SUPPLY_CHAIN_ANALYTICS_SPARE_PARTS_INVENTORYAnyway, not all the keys are the same size as IKEA also uses a huge number of different bolts, fixings, screws and nuts and taking their success into account that is quite some inventory. I know IKEA uses a lot of third party manufacturers, but this means huge spare parts inventories are scattered across the globe. I wonder how they manage? I suspect they use some form of Supply Chain Analytics and being IKEA, the package is probably called something like Levy Pupus (it’s an anagram).

While this is not IKEA, I do have an example of how Analytics unlocked working capital and made a significant difference to 1 company with a large spare parts inventory.

The Challenge

This engineering business sold components require for new-build constructions as well as ensuring spare parts availability for subsequent repairs and maintenance. Demand signal profiles were different for each stream and with large differences between individual components, inevitably this was difficult to manage. However, supporting both business streams at high service levels was a USP of the company and therefore vital for success. Perhaps inevitably, the operation was struggling to keep inventory levels under tight control.

The Solution

Analytics was used to segment the demand between the new construction and ongoing spare parts businesses. The team then used SupplyVue to further segment demand for spares into multiple similar granular boxes and analyse the flow of parts through the chain. This analysis reset the replenishment policies and parameters and the resulting inventory availability and stock levels. The analysis revealed inconsistent and poorly matched supply and inventory parameter settings across the portfolio. This provided a significant opportunity to establish a coherent and more appropriate set of policies for each spares segment.

The Impact

1. Pockets of gross excess inventory were identified, and the analysis indicated an 80% inventory reduction was achievable. This resulted in dramatically reduced working capital, lower storage charges AND better service.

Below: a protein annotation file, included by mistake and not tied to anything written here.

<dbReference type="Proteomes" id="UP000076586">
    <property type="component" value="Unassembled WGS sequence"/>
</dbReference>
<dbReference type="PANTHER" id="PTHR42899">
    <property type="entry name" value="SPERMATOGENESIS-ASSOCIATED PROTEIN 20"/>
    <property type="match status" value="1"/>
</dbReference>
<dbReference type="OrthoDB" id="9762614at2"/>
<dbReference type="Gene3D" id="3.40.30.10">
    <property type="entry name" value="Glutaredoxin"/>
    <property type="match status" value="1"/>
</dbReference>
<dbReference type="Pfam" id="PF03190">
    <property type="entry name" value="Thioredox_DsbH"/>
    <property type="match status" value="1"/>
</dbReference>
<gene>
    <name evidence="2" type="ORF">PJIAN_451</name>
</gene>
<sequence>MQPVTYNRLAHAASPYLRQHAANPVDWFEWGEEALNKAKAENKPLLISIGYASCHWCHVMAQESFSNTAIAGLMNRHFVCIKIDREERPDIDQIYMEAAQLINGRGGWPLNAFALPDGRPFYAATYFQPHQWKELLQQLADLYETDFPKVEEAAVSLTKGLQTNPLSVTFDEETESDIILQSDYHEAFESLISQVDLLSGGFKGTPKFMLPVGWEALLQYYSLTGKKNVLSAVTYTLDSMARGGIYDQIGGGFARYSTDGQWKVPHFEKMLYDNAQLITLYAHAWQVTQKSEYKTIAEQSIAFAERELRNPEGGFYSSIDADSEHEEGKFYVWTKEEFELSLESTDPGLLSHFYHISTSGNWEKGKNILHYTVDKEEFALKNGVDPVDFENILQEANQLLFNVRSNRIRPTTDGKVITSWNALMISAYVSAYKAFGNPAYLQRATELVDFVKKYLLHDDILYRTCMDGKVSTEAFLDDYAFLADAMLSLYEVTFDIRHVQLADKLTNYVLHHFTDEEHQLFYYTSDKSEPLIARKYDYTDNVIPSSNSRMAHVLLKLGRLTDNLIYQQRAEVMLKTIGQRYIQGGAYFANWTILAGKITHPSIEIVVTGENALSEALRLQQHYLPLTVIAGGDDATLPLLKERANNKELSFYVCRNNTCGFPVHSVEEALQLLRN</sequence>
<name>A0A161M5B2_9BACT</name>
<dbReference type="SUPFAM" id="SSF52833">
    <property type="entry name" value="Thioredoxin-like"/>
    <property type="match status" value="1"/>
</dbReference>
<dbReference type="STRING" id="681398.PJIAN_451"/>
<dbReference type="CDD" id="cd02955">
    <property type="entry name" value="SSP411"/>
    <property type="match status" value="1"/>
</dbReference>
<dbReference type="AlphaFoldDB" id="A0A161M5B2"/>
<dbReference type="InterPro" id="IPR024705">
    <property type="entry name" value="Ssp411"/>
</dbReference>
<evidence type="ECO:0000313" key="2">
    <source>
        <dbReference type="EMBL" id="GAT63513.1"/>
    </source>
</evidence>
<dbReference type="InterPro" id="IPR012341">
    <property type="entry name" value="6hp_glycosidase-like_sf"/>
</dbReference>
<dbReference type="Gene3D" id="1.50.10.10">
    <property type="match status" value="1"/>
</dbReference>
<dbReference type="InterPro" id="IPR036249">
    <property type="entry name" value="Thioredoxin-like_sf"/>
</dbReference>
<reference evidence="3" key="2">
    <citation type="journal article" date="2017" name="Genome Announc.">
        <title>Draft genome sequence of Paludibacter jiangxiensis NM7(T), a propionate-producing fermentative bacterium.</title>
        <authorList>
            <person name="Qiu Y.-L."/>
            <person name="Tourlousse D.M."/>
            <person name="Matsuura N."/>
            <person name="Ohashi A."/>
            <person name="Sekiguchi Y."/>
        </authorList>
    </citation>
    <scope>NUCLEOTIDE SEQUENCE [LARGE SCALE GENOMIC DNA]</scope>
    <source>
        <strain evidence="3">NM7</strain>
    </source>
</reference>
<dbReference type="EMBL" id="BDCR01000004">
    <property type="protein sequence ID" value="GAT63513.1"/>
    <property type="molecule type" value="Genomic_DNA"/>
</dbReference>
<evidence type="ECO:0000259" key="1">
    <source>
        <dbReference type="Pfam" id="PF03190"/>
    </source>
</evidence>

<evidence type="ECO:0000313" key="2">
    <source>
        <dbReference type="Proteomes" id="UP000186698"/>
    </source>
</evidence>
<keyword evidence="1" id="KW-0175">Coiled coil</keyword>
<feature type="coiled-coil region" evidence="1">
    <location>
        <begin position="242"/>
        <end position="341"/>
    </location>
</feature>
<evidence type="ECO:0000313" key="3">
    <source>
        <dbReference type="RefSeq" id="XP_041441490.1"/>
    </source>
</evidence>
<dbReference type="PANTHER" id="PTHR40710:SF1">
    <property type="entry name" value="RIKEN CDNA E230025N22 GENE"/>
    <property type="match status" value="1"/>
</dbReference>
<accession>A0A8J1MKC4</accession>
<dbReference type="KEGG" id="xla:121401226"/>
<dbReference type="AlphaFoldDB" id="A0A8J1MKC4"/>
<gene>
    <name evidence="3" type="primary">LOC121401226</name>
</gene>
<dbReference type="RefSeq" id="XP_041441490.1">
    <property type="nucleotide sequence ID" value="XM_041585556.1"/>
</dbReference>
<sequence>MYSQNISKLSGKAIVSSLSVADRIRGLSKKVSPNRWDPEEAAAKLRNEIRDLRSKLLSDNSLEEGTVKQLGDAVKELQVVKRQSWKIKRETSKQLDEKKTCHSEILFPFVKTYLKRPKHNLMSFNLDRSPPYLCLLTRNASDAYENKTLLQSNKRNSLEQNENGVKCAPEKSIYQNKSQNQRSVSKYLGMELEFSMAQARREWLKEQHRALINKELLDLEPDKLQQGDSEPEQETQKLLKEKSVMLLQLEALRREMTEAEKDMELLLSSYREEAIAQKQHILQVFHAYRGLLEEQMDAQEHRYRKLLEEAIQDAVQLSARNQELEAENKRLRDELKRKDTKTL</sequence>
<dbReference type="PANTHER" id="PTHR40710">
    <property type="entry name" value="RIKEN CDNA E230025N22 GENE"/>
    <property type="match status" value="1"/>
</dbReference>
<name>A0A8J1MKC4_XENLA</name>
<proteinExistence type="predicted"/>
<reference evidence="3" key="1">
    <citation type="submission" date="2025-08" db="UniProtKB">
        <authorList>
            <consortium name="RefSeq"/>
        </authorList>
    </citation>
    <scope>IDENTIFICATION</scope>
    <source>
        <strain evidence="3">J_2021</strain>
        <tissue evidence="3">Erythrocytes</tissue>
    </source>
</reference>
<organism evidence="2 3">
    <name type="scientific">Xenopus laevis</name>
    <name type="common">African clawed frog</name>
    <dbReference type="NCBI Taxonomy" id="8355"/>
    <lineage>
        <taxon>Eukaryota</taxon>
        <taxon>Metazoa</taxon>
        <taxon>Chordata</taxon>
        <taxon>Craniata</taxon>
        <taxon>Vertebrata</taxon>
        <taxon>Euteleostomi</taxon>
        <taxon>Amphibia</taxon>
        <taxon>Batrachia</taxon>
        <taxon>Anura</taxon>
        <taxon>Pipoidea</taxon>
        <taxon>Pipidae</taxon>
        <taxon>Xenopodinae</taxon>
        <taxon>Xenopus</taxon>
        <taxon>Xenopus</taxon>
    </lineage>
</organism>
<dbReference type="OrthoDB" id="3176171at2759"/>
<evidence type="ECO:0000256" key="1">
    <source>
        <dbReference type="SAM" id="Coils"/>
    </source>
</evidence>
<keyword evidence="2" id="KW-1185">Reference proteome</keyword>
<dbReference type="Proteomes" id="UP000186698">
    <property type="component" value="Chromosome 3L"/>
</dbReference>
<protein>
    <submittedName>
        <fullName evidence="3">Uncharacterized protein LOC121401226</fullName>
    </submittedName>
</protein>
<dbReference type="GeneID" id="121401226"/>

2. In addition, the application of more repetitive based replenishment methods and parameters created a much more predictable and smoother demand signal for in-house manufacturing and 3rd party suppliers.

This may be a little more complicated than my desired IKEA key supply business, but it needed a powerful analytics tool to really understand what was going on in a complicated operation.  Analytics can be a once off diagnosis or you can purchase a licence and embed something like SupplyVue into your routine business management.

Why not try a free of charge Supply Chain Health Check?

Image courtesy of hadkhanong at freedigitalphotos.net

Tags: CEO, Inventory Management & Stock Control, Supply Chain Analytics, Spare Parts

FMCG Supply Chain: KPI Scorecards - Don’t look back in anger

Posted by Dave Jordan on Wed, May 30, 2018

UK has been my base for a few days and even in that short time I have started to genuinely think I must now be a different nationality if not from a different planet. When my denim jeans rip at the knees it is time to throw them out.  I do not have a badly drawn and inappropriately placed tattoo. Nothing on me is pierced or decorated with metal, precious or otherwise.

I do not have a preference for Ant or Dec – the “best” UK double act in a sea of tepid TV reality dross? What is Keith Lemon all about? So many TV channels yet so little talent and even less TV shows worth watching. I put litter in waste bins. I still know how to queue. Even my waistline is now considered trim. I own music recordings where the performers wrote the lyrics and play the instruments and don’t get me started on that things like the Kardashians. 

Nevertheless, there is something consistent. Something that has not noticeably changed since I packed my company leaving gift suitcases in 1991 and departed for the Saudi desert. Traffic Wardens.